Ice surfer

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The Kenai River in spring ice

Winter ice still clogs Alaska’s Kenai River, but there is a definite sign of breakup on the horizon.

The phantom Ice Surfer is back.

Every year for several springs now, a young man who gets his rocks off on riding the shifting ice of Alaska’s most famous salmon river has made an appearance in Soldotna, a community of about 4,500 stretched out along the Sterling Highway on the Kenai Peninsula, according to Sgt. Duane Kant of the local police department.

Kant said the surfer has caused problems for local law enforcement, but “he’s not really doing anything wrong.”

Outfitted in a wet suit, the surfer is well prepared for floating the river, and with the glacially fed Kenai at its lowest flow this time of year, Kant said there is no real safety concern.

“I don’t have any issue that way,” he said, though he recommended against people riding the ice anywhere in Alaska.

On the Kenai, Kant said, the real problem comes with others spotting the surfer on the ice, judging him to be in danger and calling the authorities. Late last week, the surfer’s outing ended with Soldotna police, Alaska State Troopers, officers of the U.S. Fish and Wildlife Service, and the river rescue team from Kenai Central Emergency Services converging on the river in response to one such report.

Afterward, Emergency Services Capt. Joshua Thompson used the local newspaper to request people undertaking what reporter Erin Thompson called  “uncommon recreational activities” contact authorities first to give them a heads up.

“You don’t want to tell people not to have fun, as long as they do it safely,” he told the Peninsula Clarion reporter. “People could contact Soldotna dispatch, and let them know they’re going to do something crazy.”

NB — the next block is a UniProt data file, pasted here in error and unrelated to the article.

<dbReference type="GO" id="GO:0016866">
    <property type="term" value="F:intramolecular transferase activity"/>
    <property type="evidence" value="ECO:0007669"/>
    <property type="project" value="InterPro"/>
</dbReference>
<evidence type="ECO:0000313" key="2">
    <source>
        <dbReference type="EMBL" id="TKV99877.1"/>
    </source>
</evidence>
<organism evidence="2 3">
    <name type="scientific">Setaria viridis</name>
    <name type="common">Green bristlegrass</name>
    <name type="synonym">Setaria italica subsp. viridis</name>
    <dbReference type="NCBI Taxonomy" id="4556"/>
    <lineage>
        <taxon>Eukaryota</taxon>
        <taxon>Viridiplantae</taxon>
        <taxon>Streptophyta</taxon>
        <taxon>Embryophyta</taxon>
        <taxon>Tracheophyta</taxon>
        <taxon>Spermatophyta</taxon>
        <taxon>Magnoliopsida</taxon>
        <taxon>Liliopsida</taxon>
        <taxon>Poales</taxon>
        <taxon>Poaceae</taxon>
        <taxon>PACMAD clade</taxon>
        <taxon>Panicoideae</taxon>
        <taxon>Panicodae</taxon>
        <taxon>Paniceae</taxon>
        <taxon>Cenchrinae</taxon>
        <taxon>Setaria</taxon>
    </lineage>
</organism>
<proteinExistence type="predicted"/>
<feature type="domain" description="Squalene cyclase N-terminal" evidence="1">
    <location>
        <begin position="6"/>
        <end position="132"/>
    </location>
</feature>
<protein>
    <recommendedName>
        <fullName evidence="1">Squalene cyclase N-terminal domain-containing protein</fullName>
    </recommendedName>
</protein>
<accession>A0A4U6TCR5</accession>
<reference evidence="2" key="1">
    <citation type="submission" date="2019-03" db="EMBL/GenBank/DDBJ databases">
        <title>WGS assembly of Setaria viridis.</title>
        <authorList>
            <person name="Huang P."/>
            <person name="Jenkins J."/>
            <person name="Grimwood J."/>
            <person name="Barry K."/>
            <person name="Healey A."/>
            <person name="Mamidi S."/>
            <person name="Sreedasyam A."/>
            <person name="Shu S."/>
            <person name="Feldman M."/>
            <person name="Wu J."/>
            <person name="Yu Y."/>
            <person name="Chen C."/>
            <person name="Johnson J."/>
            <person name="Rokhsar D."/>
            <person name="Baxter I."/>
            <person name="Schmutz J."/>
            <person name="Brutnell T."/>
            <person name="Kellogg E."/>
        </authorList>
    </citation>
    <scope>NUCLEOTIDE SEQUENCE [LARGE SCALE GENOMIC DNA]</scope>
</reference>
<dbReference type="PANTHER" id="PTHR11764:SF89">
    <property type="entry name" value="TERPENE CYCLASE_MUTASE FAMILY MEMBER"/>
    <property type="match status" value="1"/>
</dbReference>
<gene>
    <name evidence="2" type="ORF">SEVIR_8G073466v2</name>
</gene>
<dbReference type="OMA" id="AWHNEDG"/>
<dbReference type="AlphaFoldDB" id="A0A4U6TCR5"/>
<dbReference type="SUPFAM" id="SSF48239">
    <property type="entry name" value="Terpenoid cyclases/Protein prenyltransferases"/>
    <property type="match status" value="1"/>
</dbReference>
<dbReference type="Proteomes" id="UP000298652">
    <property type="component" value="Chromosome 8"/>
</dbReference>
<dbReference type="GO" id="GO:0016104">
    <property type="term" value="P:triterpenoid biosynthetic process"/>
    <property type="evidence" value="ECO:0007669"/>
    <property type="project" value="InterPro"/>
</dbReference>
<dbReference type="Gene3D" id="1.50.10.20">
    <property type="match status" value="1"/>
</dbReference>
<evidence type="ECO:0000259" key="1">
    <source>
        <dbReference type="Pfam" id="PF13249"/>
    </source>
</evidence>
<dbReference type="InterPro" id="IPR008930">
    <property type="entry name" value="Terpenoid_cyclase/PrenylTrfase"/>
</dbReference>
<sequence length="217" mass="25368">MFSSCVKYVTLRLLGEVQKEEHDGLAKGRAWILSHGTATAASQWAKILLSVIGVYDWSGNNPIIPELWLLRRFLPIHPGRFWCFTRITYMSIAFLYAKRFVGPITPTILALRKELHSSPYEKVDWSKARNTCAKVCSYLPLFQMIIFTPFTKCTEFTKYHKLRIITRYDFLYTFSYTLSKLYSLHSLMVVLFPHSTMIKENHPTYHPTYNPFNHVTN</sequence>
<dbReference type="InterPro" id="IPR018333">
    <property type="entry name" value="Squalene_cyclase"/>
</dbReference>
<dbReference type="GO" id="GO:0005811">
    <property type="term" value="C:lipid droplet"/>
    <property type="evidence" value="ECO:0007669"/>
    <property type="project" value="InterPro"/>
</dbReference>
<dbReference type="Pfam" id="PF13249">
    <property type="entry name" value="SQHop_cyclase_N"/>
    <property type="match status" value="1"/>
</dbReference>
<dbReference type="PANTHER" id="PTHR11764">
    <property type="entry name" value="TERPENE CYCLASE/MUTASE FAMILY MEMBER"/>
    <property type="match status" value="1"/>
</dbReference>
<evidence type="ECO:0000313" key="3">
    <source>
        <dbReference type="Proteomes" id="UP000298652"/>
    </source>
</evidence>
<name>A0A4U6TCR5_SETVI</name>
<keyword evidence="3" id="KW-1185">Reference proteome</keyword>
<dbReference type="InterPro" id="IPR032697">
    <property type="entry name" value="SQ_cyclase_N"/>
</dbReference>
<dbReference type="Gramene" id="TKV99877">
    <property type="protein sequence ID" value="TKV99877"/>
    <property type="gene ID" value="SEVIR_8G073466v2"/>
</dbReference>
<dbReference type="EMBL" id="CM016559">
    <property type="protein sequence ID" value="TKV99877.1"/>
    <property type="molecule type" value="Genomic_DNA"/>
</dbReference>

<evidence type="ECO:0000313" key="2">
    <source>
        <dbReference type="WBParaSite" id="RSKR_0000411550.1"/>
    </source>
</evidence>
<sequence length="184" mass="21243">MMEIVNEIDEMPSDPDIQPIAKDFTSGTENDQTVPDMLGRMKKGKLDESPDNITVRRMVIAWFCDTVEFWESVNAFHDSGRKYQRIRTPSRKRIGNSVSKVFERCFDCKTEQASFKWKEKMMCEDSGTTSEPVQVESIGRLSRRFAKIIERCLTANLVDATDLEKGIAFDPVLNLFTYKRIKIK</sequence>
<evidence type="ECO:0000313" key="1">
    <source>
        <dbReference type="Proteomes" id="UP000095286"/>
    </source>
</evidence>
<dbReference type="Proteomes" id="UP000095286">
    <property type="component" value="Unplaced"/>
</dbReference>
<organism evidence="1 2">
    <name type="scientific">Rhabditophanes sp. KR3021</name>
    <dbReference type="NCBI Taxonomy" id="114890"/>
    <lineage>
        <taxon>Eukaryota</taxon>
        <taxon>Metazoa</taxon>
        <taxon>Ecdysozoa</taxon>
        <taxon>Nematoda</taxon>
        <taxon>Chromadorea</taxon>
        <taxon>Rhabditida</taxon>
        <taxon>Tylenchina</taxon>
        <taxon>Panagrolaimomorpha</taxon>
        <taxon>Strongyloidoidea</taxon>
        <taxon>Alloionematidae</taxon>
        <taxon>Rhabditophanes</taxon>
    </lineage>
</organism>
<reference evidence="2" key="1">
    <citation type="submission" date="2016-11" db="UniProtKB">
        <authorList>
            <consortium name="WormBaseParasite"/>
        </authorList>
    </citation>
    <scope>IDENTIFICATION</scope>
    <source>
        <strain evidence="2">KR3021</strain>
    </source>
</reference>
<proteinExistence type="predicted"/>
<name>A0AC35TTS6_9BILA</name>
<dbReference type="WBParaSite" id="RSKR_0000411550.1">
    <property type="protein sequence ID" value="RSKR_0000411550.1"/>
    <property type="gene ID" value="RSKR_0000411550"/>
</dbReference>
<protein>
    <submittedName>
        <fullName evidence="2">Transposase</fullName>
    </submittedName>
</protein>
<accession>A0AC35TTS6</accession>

Kant had no idea what motivates the surfer. He said the police department didn’t write up a report on the man the Clarion reported to be age 28, and thus knew of no way to reach him to ask his motivation.

“I don’t have any contact information for him,” Kant said, “(but) he’s been doing this off and on for a while.”

Kant said the police department hasn’t had any contact with the young man other than in the spring when ice is floating down the Kenai, and the man never seems happy about authorities showing up to rescue him.

Alaska is the land of odd sports and odd adventurers. Riders on ice floes have attracted attention before near the head of Turnagain Arm southeast of the state’s largest city and in Fairbanks where firemen rescued and police then arrested 18-year-old, Chena River floater Michael Poland in 2011.

“Cheers rose from a couple dozen spectators lining the riverbank as rescuers pulled carefully alongside the fragile-looking, 10-foot by 15-foot ice floe where Poland sat calmly on a plastic milk crate talking on a cellphone,” Mary Beth Smetzer wrote in the Fairbanks Daily News-Miner at the time. 

Poland, unlike Soldotna’s ice surfer, was not exactly well prepared for his adventure though he appears in a News-Miner photo to be enjoying the float.

“Dressed in jeans, a short-sleeve T-shirt, and tennis shoes, the 18-year-old stepped into the rescue boat and donned a red life vest provided by his rescuers,” Smetzer wrote.

Poland was charged with disorderly conduct and spent the night in jail. But state court records indicate the charges against him were eventually tossed out.






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